By Dan Hicks
Mercury – messenger to the gods in Roman mythology, is our smallest planet, the closest to the sun; and is one of our four inner fellow rocky planets, contrasting with the four outer gas giants. Mercury is oven hot when exposed to the sun, yet so deeply frozen in its shadows that ice exists within its polar craters.
Moonlike in appearance and two fifths Earth’s mass, Mercury is a little larger than our moon and both have suffered the same fate as victims of our early solar system’s heavy debris bombardment; since they are essentially devoid of atmospheres and have been geologically dead for billions of years, their impact craters remain unchanged – evidencing their hard-luck histories.
Both Jupiter moon Ganymede and Saturn moon Titan are larger than Mercury. Our second densest planet, Mercury is almost as dense as Earth and, with a liquid iron core constituting 55% of its volume and a single continental plate – the little planet is shrinking!
At 3.2 light minutes from the sun, Mercury orbits the sun every 88 Earth days and rotates on its axis every 59 Earth days, meaning that it rotates thrice every two Mercury years – giving Mercury our solar system’s longest day – 176 Earth solar days (no need for Daylight Saving Time on Mercury).
At 6.0 light minutes from the sun, Venus, with its searing dense carbon dioxide atmosphere, is our hottest planet; third planet Earth orbits at 8.3 light minutes distance – 1 astronomical unit; and Red Planet Mars – our future second home, waits patiently at 12.6 light minutes out from the sun.
Though Giovanni Zupi’s 1639 telescopic observations of Mercury showed it as having phases like the moon and Venus – explainable only by its orbiting the sun, we owe our intimate knowledge of the planet to two US National Aeronautics & Space Administration (NASA) probes; Mariner 10, active in 1974-75 and Messenger, active from 2004 to 2015.
Messenger orbited Mercury 4,000 times, leaving a wondrous photographic legacy before running out of fuel and crashing onto the planet’s surface; its more primitive predecessor had a kinder fate – consigned to eternity as a solar satellite.
As Mercury never extends any further than 28 degrees from the sun in our sky, it is only visible as a morning or evening star and, in the November 28th dawn, makes its best apparition of the year, ascending to 15 degrees in our eastern sky 45 minutes before sunrise – shinning at a bright minus 0.6 magnitude; the morning star planet will be the most prominent stellar object on the eastern horizon. A telescopic view would show the planet displaying a moonlike orbital phase.
Apparitions aside, Mercury’s outstanding performance will be its November 11th inferior conjunction when it transits across the face of our sun – a significant astronomical event that will not be visible again from the Kootenays for another 33 years – November 9th, 2052.
But our upcoming November 11th transit is the most favorable of the century – the centers of the two heavenly spheres come to within 76 arc seconds of each other. Mercury’s orbit around the sun is inclined 7 degrees to our Earth’s orbit around the sun, hence Mercury’s path across the sky intersects the sun’s path – the ecliptic – at that angle (see diagram).
However, observation of Mercury’s transit is possible only through a specially-equipped telescope, a basic candidate being a refractor with a 13 cm (5 inch) objective lens and an 800 mm focal length and, most importantly – fitted with a front-aperture solar filter.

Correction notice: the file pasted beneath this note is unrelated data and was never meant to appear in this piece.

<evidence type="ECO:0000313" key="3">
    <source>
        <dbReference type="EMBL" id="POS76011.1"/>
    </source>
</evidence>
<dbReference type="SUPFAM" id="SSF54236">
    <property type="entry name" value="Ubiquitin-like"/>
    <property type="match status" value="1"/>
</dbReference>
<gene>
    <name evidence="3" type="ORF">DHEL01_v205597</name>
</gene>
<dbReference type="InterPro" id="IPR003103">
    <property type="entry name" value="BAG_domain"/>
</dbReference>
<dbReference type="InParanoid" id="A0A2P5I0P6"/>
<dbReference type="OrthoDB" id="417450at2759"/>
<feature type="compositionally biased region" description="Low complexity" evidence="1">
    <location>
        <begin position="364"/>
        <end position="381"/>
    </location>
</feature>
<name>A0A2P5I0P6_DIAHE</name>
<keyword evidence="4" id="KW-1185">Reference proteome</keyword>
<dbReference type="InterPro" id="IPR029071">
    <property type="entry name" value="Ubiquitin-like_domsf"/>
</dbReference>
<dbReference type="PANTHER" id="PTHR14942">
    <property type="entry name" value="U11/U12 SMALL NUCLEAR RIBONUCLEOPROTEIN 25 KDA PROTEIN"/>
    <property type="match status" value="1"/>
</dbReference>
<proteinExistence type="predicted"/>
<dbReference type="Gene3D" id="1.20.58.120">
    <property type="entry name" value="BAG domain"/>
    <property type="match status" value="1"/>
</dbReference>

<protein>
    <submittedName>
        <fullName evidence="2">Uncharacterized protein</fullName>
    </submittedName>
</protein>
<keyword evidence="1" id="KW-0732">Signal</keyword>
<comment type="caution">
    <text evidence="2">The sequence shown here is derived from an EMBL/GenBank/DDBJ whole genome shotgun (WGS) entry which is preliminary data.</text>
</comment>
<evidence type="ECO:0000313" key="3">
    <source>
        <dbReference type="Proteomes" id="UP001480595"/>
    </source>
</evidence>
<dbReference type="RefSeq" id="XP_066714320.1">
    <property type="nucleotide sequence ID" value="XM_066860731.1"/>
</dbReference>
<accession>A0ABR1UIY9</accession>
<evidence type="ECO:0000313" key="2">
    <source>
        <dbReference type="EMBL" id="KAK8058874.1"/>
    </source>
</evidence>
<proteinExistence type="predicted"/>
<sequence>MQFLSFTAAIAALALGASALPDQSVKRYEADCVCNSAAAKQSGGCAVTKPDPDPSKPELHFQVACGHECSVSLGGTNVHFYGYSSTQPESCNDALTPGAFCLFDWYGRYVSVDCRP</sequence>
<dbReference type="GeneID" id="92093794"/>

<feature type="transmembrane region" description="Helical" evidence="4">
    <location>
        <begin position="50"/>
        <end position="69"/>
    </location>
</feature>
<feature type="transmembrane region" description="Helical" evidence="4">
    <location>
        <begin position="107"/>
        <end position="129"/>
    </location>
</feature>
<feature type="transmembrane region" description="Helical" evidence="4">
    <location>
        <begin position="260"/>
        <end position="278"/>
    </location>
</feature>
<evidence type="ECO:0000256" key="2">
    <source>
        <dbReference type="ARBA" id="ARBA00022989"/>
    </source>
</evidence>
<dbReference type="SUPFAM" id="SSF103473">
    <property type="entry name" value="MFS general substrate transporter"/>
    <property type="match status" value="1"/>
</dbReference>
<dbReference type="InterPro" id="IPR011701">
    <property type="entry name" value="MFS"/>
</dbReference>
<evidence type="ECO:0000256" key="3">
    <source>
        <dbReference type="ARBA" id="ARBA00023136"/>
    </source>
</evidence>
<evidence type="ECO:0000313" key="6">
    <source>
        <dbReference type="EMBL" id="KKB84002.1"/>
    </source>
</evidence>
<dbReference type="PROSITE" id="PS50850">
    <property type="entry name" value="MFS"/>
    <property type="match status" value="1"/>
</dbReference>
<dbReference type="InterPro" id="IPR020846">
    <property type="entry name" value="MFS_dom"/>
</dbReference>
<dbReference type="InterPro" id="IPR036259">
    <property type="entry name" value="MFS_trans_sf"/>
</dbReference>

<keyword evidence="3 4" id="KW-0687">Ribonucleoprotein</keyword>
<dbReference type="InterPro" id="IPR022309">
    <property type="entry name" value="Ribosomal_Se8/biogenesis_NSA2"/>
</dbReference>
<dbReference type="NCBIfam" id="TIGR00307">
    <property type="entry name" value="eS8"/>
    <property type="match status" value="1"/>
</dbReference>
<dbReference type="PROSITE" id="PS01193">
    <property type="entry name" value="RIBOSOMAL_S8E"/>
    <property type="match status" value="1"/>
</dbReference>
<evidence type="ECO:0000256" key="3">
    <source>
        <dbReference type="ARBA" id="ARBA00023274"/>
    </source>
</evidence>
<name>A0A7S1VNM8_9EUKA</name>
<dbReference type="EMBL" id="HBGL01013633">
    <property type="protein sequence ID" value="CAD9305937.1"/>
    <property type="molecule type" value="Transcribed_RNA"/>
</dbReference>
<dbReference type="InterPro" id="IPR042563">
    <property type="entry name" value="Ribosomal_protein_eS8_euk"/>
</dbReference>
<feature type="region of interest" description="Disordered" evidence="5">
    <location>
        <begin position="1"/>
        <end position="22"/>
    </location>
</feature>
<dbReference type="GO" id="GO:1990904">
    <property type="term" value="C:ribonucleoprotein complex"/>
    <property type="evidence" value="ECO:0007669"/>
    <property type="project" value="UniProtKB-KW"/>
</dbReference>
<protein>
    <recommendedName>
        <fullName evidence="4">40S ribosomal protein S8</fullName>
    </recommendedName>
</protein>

Attempting to observe the sun through any makeshift contraptions will damage a would-be observer’s eyesight and pointlessly so – Mercury is a mere pinpoint against the solar surface, its apparent diameter being only 1/194th of the apparent solar diameter.
Specifically for Cranbrook, Timeanddate.com lists the times of Mercury’s ingress onto the sun’s disc, midtransit, and egress from the sun, features a transit animation, and for restless transit enthusiasts – includes a countdown clock.
Accordingly, I delivered a formal letter to College of the Rockies President David Walls on November 4th asking that, utilizing college equipment and personnel, he arrange a public viewing of the November 11th Mercury transit for the citizens of Cranbrook, so that they might enjoy the same celestial viewing opportunities as those that have been arranged for Calgarians.
Regrettably, neither my letter nor a November 6th follow-up email elicited a response from the college.
Our local institute of higher learning has no history of engaging the public for special astronomical events and this established institutional indifference is likely well entrenched in its collective psyche. Ironically, the college’s heraldic motto – AD CULMINA – to the summits – suggests that when the November 11th sun arises over the Rockies to the east-southeast, with Mercury’s transit already in progress, it would be greeted by an enthusiastic little crowd of Cranbrookers atop a community forest promontory, awaiting their turn to directly view – through college telescopes – our smallest planet smoothly sliding across the blazing face of our great sun; momentarily contemplating the fragility of our own precious planet while gazing upon a neighboring world of roasting-frigid rock.
But sadly resigning to the status quo, I see the likelihood of such proactive collegial engagement linking the local citizenry to unique astronomical phenomena as being akin to rather unimaginable and macabre doomsday occurrences; eg the Rockies tumbling into the sea, reanimated dinosaurs reclaiming Cranbrook, and Justin apologizing to Jody (arranged from the unlikely to the unthinkable).
Though Cranbrook may fare better in 2052, when once again we will have an opportunity to view a transit of Mercury, we deserve more here and now from our college on the hill.
sources: Royal Astronomical Society of Canada Observer’s Handbook 2019, SkyNews Magazine November-December 2019, Wikipedia.org, & Worldatlas.com.